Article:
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In advertising illustration as a rule the artist is not asked to “interpret” the subject. Magazine or book art directors will look for illustrators who have strong creative talents. An advertising art director on the other hand will want an artist whose work “fits” the project. A committee or creative group will usually work out the contents and style of the primary image and it is up to the artist to follow through according to plan. They don’t want someone who will run wild with their ideas. An ad agency needs to maintain control over the creative process because they are directly responsible to their client.

When I am working on an advertising project I will gladly offer my input about design, composition and characters. These are important issues that an illustrator can have a say in. The core content of the project however is more often than not set in stone.

Being a good team player then is part of the landscape in this type of work and I enjoy the challenge. The years I spent in studios prior to my freelance career taught me the importance of working well with others. I respect my freelance associates just as I would a group of colleagues who work together in a studio.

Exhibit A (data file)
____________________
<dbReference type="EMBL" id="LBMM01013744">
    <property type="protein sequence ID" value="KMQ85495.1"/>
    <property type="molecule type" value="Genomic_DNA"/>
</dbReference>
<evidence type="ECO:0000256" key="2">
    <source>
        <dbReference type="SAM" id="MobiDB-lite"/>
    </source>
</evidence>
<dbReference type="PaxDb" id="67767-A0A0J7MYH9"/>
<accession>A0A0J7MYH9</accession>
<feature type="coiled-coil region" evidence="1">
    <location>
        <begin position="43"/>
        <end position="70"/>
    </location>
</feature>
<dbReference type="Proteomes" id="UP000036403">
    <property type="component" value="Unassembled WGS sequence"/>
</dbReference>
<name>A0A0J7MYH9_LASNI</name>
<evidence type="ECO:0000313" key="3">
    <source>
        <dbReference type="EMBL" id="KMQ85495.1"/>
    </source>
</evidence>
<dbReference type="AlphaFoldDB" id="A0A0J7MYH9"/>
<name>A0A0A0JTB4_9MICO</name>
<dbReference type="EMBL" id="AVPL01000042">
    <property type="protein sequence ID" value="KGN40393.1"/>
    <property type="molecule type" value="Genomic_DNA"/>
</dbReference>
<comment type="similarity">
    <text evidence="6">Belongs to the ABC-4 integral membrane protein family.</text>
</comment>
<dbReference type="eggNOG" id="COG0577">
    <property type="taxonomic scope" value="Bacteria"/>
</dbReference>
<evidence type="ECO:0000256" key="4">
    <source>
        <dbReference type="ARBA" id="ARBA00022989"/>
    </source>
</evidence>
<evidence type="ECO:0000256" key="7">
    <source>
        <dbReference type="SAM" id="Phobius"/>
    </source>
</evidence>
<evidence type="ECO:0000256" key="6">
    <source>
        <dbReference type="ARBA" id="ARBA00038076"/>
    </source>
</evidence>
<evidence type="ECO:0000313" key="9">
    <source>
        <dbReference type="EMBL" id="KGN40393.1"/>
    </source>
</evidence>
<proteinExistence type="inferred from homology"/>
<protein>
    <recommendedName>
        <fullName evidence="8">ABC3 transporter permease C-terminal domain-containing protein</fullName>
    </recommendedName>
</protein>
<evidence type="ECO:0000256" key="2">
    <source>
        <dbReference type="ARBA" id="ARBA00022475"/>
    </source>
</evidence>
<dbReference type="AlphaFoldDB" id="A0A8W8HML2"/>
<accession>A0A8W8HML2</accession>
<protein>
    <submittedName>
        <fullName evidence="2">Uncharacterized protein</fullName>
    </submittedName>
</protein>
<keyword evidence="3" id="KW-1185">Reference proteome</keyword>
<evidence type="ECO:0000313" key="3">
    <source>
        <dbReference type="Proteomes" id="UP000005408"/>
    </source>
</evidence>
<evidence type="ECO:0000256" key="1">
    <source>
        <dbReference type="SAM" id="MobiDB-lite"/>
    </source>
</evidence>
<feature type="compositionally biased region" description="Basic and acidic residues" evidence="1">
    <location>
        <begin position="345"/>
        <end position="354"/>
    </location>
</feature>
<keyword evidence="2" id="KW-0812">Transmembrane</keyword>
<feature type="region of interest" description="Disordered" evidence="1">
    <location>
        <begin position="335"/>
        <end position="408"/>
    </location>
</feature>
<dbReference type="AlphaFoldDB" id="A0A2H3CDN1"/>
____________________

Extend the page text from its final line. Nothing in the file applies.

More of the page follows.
It’s vital to learn as much as possible about the product or service you are promoting. This includes an understanding of the product itself and how it will appear and be used in the marketplace. Knowledge is a valuable tool. The more you know the more valued you will be in a team setting. I believe knowledge, respect and helpfulness are important factors in long term working relationships.

I created all of the images you see here for huge, multi-national ad agencies, small, one person design studios and everything in between. If you wish to see my profile on The Canadian Association of Professional Image Creators website please click (HERE).

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